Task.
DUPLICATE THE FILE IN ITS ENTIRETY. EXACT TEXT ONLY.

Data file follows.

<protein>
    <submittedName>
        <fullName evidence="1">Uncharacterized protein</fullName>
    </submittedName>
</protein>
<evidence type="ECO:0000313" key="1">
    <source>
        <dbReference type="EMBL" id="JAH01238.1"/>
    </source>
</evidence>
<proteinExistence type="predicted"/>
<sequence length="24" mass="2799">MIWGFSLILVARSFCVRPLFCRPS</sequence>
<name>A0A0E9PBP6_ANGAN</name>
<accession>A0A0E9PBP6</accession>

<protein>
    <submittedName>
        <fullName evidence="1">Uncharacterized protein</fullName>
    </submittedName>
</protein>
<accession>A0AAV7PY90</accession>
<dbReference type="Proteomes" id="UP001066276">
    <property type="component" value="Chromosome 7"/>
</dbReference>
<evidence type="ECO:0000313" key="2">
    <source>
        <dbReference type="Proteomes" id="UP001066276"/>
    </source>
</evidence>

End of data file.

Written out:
<protein>
    <submittedName>
        <fullName evidence="1">Uncharacterized protein</fullName>
    </submittedName>
</protein>
<evidence type="ECO:0000313" key="1">
    <source>
        <dbReference type="EMBL" id="JAH01238.1"/>
    </source>
</evidence>
<proteinExistence type="predicted"/>
<sequence length="24" mass="2799">MIWGFSLILVARSFCVRPLFCRPS</sequence>
<name>A0A0E9PBP6_ANGAN</name>
<accession>A0A0E9PBP6</accession>

<protein>
    <submittedName>
        <fullName evidence="1">Uncharacterized protein</fullName>
    </submittedName>
</protein>
<accession>A0AAV7PY90</accession>
<dbReference type="Proteomes" id="UP001066276">
    <property type="component" value="Chromosome 7"/>
</dbReference>
<evidence type="ECO:0000313" key="2">
    <source>
        <dbReference type="Proteomes" id="UP001066276"/>
    </source>
</evidence>